Fourth Kind, The
United States, 2009
U.S. Release Date:
PG-13 (Violence, Profanity, Sexual Situations)
Theatrical Aspect Ratio:
Milla Jovovich, Elias Koteas, Will Patton, Hakeem Kae-Kazim
Science fiction has always been fascinated by the "first contact" scenario: what would it be like if intelligent life from another planet decided to visit our little corner of the universe? Often, these tales are allegorical in nature, and there are many more in which the aliens are hell-bent on subjugation than those in which they come in peace. For every Close Encounters of the Third Kind, there are a half-dozen Independence Days. Director Olantunde Osunsanmi's contribution to the genre uses the basic template of an "alien abduction" tale and tweaks it in a couple of ways. The result is not entirely uninteresting, but it suffers from some ill-advised decisions. In fact, the film's "hook" may be its greatest detraction.
(Spoilers - although not explicit ones - follow.) Osunsanmi sees in his project an opportunity to blend genres in a way that seasoned filmmakers like John Carpenter (with The Thing) and Ridley Scott (with Alien) have done: take a basic science fiction premise and steep it in horror. There are some good scares in The Fourth Kind. In fact, it could be argued that the movie works better as an example of horror than one of science fiction. When it comes to the latter category, it starts out on thin ice which proceeds to crack and eventually give way altogether as the story progresses.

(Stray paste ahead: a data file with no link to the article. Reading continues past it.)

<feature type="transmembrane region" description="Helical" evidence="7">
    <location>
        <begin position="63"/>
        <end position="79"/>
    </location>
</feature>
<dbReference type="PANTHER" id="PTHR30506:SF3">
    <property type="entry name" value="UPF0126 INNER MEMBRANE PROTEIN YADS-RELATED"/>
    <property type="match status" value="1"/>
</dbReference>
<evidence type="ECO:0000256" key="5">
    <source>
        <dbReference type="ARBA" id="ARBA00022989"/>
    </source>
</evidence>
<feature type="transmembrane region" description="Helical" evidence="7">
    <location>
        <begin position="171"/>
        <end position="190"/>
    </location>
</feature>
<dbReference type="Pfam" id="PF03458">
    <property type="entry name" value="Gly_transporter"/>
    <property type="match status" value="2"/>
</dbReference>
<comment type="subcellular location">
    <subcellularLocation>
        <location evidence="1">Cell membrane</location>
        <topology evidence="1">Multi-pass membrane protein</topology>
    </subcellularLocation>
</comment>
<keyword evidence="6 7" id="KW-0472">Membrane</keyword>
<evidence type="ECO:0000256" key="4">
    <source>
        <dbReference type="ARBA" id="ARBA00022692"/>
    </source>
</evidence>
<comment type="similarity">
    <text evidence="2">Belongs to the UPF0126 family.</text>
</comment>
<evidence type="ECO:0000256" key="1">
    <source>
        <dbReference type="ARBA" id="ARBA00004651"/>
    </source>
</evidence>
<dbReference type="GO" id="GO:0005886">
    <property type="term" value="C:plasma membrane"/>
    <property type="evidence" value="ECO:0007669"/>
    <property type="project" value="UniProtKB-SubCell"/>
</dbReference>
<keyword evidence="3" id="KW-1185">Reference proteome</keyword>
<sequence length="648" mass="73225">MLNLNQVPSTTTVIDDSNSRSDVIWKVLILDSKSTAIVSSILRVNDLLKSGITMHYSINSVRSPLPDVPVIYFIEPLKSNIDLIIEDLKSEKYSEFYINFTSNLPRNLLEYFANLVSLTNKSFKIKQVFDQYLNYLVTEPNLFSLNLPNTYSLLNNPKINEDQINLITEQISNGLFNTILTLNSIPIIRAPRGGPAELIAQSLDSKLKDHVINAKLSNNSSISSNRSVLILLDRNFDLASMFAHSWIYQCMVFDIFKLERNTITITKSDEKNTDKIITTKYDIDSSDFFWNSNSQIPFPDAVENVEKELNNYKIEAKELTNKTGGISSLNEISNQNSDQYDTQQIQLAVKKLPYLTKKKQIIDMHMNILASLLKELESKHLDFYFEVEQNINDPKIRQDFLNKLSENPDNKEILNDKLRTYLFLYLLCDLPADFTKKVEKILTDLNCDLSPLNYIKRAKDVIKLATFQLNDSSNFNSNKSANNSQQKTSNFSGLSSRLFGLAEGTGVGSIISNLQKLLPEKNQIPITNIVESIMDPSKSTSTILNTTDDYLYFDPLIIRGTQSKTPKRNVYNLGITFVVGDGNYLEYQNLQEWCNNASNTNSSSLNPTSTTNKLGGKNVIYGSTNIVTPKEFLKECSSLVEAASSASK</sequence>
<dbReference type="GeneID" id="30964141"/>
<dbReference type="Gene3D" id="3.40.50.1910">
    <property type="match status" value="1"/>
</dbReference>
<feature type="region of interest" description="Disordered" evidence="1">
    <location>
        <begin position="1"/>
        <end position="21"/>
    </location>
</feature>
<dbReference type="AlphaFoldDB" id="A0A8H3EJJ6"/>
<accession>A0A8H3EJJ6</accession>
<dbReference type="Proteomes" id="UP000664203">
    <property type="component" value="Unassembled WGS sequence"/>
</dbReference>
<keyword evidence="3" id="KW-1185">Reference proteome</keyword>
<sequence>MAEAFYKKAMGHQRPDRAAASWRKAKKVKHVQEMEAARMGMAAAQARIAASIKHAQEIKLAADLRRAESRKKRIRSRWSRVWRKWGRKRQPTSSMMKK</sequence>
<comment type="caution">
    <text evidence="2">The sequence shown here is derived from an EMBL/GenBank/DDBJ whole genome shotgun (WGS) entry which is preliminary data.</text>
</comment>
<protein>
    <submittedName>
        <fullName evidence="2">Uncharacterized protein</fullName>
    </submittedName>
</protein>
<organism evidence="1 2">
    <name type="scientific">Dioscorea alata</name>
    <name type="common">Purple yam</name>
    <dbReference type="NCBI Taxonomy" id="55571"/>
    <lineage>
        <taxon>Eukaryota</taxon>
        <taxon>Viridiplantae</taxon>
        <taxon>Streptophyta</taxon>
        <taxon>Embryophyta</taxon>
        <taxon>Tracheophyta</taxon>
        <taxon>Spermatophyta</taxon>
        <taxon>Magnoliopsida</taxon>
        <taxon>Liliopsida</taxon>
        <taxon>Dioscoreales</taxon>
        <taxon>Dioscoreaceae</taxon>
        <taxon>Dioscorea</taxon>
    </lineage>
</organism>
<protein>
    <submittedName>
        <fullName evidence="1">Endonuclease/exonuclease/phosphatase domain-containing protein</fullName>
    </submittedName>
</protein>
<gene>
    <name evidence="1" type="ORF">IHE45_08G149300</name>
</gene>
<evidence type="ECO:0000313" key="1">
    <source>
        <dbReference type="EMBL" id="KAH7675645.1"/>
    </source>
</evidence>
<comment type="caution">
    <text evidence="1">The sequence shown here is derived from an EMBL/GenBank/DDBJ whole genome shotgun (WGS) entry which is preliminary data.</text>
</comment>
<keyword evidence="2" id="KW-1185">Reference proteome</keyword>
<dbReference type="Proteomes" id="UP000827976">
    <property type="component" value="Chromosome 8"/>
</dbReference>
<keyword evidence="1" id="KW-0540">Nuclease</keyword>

Osunsanmi has elected not to present his film as a straightforward narrative. Instead, he wraps the story in faux documentary footage. The film's publicity and marketing material suggest that The Fourth Kind is based on actual occurrences , but the reality is that this is as "based on a true story" as Fargo was (not at all). It's all part of a backstory that extends beyond the screen. Osunsnmi purports include "real" footage of unexplained phenomena that transpired in Nome, Alaska during the early years of the 21st century, but there are plenty of clues both in the footage and outside of it that debunk its veracity. One doesn't need to be aware that no one named Abbey Tyler practiced psychology in Alaska to know this woman is not real. The makeup applied to her face during her "interviews" is not convincing and the unidentified actress playing Abbey may cause pause even for those who want to buy what Osunsanmi is selling.
There's a problem with The Fourth Kind's structure, and this gets to the heart of why the movie is less effective than it might have been if it had been presented in a straightforward manner. Many scenes are presented as "re-creations" with professional actors Milla Jovovich (as Abbey), Elias Koteas, Will Patton, and Hakeem Kae-Kazim assuming the identities of their counterparts. In an attempt to enhance the illusion, the filmmakers often show the "documentary" footage alongside the "re-creations" via a split-screen. There are times when this works in a History Channel way, but it kills any hope at character identification and genuine involvement in the story. It feels more like an experiment than an actual movie. Films like The Blair Witch Project and Paranormal Activity succeed because the user accepts the illusion of being given an unfiltered perspective into characters' lives. Mixing traditional filmmaking techniques with this approach results in a forced, contrived production.